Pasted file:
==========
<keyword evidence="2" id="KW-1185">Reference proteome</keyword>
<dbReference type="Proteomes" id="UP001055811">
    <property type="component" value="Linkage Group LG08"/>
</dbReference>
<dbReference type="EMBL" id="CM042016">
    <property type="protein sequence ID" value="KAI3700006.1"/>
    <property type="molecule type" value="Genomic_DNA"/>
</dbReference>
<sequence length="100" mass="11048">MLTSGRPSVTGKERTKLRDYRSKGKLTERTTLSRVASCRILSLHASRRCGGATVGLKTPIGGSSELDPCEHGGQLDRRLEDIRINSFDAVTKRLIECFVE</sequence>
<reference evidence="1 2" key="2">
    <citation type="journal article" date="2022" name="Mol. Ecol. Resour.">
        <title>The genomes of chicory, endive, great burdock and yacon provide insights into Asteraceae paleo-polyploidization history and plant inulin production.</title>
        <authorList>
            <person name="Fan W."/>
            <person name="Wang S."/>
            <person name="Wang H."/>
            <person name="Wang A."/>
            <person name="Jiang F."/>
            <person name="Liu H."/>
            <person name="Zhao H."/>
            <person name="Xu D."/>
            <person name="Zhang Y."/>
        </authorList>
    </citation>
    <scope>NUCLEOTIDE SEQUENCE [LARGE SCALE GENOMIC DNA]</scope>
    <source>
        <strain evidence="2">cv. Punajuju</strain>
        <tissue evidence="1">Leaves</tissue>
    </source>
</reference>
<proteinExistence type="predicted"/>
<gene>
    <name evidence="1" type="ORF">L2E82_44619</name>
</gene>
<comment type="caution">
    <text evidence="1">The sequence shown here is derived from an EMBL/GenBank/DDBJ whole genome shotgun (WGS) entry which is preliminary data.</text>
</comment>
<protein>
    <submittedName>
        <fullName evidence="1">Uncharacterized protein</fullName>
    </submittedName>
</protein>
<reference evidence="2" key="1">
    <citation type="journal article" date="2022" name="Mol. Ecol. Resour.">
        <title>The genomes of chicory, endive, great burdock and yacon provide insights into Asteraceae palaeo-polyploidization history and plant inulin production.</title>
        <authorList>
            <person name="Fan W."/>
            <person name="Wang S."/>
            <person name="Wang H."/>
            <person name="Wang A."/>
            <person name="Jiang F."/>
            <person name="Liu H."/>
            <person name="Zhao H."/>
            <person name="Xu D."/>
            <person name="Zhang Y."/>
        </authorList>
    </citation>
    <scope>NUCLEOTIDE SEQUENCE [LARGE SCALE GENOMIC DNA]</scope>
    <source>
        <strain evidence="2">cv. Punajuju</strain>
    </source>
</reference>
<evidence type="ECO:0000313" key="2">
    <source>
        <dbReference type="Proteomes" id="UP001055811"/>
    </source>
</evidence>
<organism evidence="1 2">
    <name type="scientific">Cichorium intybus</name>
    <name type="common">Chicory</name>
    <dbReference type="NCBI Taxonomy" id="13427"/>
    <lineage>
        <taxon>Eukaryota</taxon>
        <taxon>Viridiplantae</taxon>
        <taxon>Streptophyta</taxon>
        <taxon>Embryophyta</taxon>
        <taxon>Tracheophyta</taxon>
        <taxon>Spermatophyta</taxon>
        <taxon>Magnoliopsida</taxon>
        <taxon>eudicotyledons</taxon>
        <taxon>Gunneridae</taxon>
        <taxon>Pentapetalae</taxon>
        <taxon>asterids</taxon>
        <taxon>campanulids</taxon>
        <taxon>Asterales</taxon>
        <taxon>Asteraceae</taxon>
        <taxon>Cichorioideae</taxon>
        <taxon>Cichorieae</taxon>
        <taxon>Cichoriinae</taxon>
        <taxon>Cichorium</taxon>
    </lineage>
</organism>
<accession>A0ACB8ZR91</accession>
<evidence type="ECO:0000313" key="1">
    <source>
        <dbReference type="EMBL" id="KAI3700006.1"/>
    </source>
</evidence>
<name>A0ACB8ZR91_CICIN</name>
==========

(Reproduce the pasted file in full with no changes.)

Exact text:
<keyword evidence="2" id="KW-1185">Reference proteome</keyword>
<dbReference type="Proteomes" id="UP001055811">
    <property type="component" value="Linkage Group LG08"/>
</dbReference>
<dbReference type="EMBL" id="CM042016">
    <property type="protein sequence ID" value="KAI3700006.1"/>
    <property type="molecule type" value="Genomic_DNA"/>
</dbReference>
<sequence length="100" mass="11048">MLTSGRPSVTGKERTKLRDYRSKGKLTERTTLSRVASCRILSLHASRRCGGATVGLKTPIGGSSELDPCEHGGQLDRRLEDIRINSFDAVTKRLIECFVE</sequence>
<reference evidence="1 2" key="2">
    <citation type="journal article" date="2022" name="Mol. Ecol. Resour.">
        <title>The genomes of chicory, endive, great burdock and yacon provide insights into Asteraceae paleo-polyploidization history and plant inulin production.</title>
        <authorList>
            <person name="Fan W."/>
            <person name="Wang S."/>
            <person name="Wang H."/>
            <person name="Wang A."/>
            <person name="Jiang F."/>
            <person name="Liu H."/>
            <person name="Zhao H."/>
            <person name="Xu D."/>
            <person name="Zhang Y."/>
        </authorList>
    </citation>
    <scope>NUCLEOTIDE SEQUENCE [LARGE SCALE GENOMIC DNA]</scope>
    <source>
        <strain evidence="2">cv. Punajuju</strain>
        <tissue evidence="1">Leaves</tissue>
    </source>
</reference>
<proteinExistence type="predicted"/>
<gene>
    <name evidence="1" type="ORF">L2E82_44619</name>
</gene>
<comment type="caution">
    <text evidence="1">The sequence shown here is derived from an EMBL/GenBank/DDBJ whole genome shotgun (WGS) entry which is preliminary data.</text>
</comment>
<protein>
    <submittedName>
        <fullName evidence="1">Uncharacterized protein</fullName>
    </submittedName>
</protein>
<reference evidence="2" key="1">
    <citation type="journal article" date="2022" name="Mol. Ecol. Resour.">
        <title>The genomes of chicory, endive, great burdock and yacon provide insights into Asteraceae palaeo-polyploidization history and plant inulin production.</title>
        <authorList>
            <person name="Fan W."/>
            <person name="Wang S."/>
            <person name="Wang H."/>
            <person name="Wang A."/>
            <person name="Jiang F."/>
            <person name="Liu H."/>
            <person name="Zhao H."/>
            <person name="Xu D."/>
            <person name="Zhang Y."/>
        </authorList>
    </citation>
    <scope>NUCLEOTIDE SEQUENCE [LARGE SCALE GENOMIC DNA]</scope>
    <source>
        <strain evidence="2">cv. Punajuju</strain>
    </source>
</reference>
<evidence type="ECO:0000313" key="2">
    <source>
        <dbReference type="Proteomes" id="UP001055811"/>
    </source>
</evidence>
<organism evidence="1 2">
    <name type="scientific">Cichorium intybus</name>
    <name type="common">Chicory</name>
    <dbReference type="NCBI Taxonomy" id="13427"/>
    <lineage>
        <taxon>Eukaryota</taxon>
        <taxon>Viridiplantae</taxon>
        <taxon>Streptophyta</taxon>
        <taxon>Embryophyta</taxon>
        <taxon>Tracheophyta</taxon>
        <taxon>Spermatophyta</taxon>
        <taxon>Magnoliopsida</taxon>
        <taxon>eudicotyledons</taxon>
        <taxon>Gunneridae</taxon>
        <taxon>Pentapetalae</taxon>
        <taxon>asterids</taxon>
        <taxon>campanulids</taxon>
        <taxon>Asterales</taxon>
        <taxon>Asteraceae</taxon>
        <taxon>Cichorioideae</taxon>
        <taxon>Cichorieae</taxon>
        <taxon>Cichoriinae</taxon>
        <taxon>Cichorium</taxon>
    </lineage>
</organism>
<accession>A0ACB8ZR91</accession>
<evidence type="ECO:0000313" key="1">
    <source>
        <dbReference type="EMBL" id="KAI3700006.1"/>
    </source>
</evidence>
<name>A0ACB8ZR91_CICIN</name>